There isn’t much crossover between what I would do as a teacher of chemistry and how a parent would be involved in the education of their child and I have deliberately left out the pastoral care aspect of boarding education (where I have spent 13 of my 16 years as a teacher).  The area of commonality across all Schools is the academic side of education.  The point where I think that teachers and parents cross-over is number 5: when it comes to sowing seeds.  This is also maybe the point at which parental responsibility trumps that of a teacher.

Why do I have deep interests in Art, science, cricket, music, food, wine, travel and literature as a 37-year old man?  It is because I was exposed to them as a child, and not in a manner where they were rammed down my throat.  I was taken to Lord’s (when the day was sunny), the Science Museum (when it rained) and many places far from these shores.  I was read to and it was expected that I would read.  I used to devour books on holiday but when I wanted to watch TV at home I was never forced to pick up a book instead.  I was taken to concerts and I asked to be taken to more – I remember one time my father asking if I really wanted to come.  I didn’t think parents asked questions like this.  When I considered it, I wasn’t sure what the answer was, but I thought it was my choice and this was important to me.  I was taken to art galleries, but not dragged round art galleries, and there would usually be a nice lunch or a picnic to make the memory of the day a good one.  I was encouraged to be adventurous with food (even though I was naturally very cautious) and I was given wine which made me feel grown-up.  Each and every Welsh castle had an interesting and different story associated with it, even though they all tended to look the same.  And again, there would always be a picnic to have somewhere in the grounds.  Put simply, whereas I think that all the interests I have now are ones that I have come to myself, the reality is that the seeds were sown years ago, mostly by what happened in the holidays rather than by what happened at School.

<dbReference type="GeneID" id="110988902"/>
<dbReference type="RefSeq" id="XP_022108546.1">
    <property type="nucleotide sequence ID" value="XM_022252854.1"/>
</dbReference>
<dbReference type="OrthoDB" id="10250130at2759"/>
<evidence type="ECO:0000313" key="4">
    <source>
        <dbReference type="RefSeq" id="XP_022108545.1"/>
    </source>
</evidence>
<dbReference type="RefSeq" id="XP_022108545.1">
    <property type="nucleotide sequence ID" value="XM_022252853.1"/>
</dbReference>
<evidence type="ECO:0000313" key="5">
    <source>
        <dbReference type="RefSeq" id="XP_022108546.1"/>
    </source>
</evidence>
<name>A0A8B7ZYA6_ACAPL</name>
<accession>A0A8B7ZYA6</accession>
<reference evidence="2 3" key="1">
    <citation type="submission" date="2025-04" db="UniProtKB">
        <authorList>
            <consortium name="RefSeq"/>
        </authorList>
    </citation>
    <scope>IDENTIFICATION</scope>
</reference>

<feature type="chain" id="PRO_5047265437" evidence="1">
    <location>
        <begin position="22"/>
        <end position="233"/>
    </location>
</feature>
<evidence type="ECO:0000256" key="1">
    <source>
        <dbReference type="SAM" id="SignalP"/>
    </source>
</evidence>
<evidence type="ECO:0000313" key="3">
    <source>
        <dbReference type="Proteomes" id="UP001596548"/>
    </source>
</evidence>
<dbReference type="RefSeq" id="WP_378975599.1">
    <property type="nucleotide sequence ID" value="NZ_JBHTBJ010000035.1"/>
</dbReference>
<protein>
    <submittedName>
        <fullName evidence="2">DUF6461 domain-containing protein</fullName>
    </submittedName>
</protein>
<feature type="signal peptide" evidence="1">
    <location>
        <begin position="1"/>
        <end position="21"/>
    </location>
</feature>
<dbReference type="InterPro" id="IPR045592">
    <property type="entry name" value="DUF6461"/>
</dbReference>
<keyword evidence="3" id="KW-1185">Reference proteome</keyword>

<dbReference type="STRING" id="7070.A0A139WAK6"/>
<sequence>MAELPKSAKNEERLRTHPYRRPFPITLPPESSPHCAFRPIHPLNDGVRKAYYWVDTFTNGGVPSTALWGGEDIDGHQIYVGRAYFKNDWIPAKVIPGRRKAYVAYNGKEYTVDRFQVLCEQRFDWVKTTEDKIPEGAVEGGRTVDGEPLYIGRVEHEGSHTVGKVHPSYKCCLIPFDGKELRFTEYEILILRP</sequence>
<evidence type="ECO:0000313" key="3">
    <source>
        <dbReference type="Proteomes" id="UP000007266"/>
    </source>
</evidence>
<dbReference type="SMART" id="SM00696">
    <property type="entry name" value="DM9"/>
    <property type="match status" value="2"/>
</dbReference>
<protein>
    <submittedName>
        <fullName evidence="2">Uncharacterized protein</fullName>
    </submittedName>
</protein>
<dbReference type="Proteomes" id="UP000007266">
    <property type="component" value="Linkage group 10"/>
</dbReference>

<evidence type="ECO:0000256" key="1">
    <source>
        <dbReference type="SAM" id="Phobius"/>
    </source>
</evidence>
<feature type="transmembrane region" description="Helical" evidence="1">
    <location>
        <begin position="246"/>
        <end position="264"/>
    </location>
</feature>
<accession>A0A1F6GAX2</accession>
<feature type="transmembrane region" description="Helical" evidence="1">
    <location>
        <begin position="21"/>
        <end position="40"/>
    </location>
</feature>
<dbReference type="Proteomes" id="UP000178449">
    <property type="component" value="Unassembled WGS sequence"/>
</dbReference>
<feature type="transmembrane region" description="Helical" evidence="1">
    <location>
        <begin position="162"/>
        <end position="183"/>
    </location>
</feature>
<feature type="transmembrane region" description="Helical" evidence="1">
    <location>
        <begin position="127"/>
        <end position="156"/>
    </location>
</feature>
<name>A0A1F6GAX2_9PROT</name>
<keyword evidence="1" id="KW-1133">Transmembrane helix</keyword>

That’s the role of parents when it comes to educating children.  Leave the syllabus, exams and subject extras to the teachers.  Don’t complain if the teacher is boring (children can still learn a lot from boring people, and they’ll have plenty of boring lecturers at university and boring bosses later in life).  If the teacher is incompetent, that’s the time to complain.  Children need exposure to books, films, walks, music, art, theatre, food and conversation.  Sow the seeds and then stand back and watch your child reap the benefit.  Some seeds will germinate immediately, some will take years and others will never see the light of day, which is inevitable.  

As a final point, it is worth remembering that financial richness does not necessarily equal cultural richness and it’s a modern fallacy that art is elitist and football is the game of the people.  Last time I looked, it never cost £60 to visit an art gallery.  Some seeds take to ground that may appear stony and lacking depth; fling enough quantity and type of seed and something will come of it, be sure of that.